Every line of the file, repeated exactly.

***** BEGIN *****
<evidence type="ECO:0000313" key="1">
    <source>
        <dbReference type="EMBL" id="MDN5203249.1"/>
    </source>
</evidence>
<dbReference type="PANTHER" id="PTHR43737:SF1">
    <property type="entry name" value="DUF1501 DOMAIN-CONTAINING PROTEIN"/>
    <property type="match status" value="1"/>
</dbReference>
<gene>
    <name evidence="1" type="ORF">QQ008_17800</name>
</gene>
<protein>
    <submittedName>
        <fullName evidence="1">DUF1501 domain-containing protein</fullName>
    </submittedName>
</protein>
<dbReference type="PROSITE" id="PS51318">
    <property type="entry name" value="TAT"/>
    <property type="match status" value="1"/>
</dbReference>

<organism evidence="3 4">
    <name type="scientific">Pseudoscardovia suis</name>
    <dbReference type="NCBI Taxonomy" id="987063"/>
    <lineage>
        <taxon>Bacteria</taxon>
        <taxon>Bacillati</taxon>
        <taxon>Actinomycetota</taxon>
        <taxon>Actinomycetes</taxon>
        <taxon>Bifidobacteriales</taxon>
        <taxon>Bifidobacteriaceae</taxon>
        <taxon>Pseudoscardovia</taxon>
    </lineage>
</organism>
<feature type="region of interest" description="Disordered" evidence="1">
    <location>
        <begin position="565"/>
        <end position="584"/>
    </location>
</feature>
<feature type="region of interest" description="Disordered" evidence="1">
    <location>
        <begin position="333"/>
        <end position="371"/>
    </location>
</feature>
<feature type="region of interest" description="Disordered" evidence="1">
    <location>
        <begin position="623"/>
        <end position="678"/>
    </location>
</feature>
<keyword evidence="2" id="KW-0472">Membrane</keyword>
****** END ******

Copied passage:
<evidence type="ECO:0000313" key="1">
    <source>
        <dbReference type="EMBL" id="MDN5203249.1"/>
    </source>
</evidence>
<dbReference type="PANTHER" id="PTHR43737:SF1">
    <property type="entry name" value="DUF1501 DOMAIN-CONTAINING PROTEIN"/>
    <property type="match status" value="1"/>
</dbReference>
<gene>
    <name evidence="1" type="ORF">QQ008_17800</name>
</gene>
<protein>
    <submittedName>
        <fullName evidence="1">DUF1501 domain-containing protein</fullName>
    </submittedName>
</protein>
<dbReference type="PROSITE" id="PS51318">
    <property type="entry name" value="TAT"/>
    <property type="match status" value="1"/>
</dbReference>

<organism evidence="3 4">
    <name type="scientific">Pseudoscardovia suis</name>
    <dbReference type="NCBI Taxonomy" id="987063"/>
    <lineage>
        <taxon>Bacteria</taxon>
        <taxon>Bacillati</taxon>
        <taxon>Actinomycetota</taxon>
        <taxon>Actinomycetes</taxon>
        <taxon>Bifidobacteriales</taxon>
        <taxon>Bifidobacteriaceae</taxon>
        <taxon>Pseudoscardovia</taxon>
    </lineage>
</organism>
<feature type="region of interest" description="Disordered" evidence="1">
    <location>
        <begin position="565"/>
        <end position="584"/>
    </location>
</feature>
<feature type="region of interest" description="Disordered" evidence="1">
    <location>
        <begin position="333"/>
        <end position="371"/>
    </location>
</feature>
<feature type="region of interest" description="Disordered" evidence="1">
    <location>
        <begin position="623"/>
        <end position="678"/>
    </location>
</feature>
<keyword evidence="2" id="KW-0472">Membrane</keyword>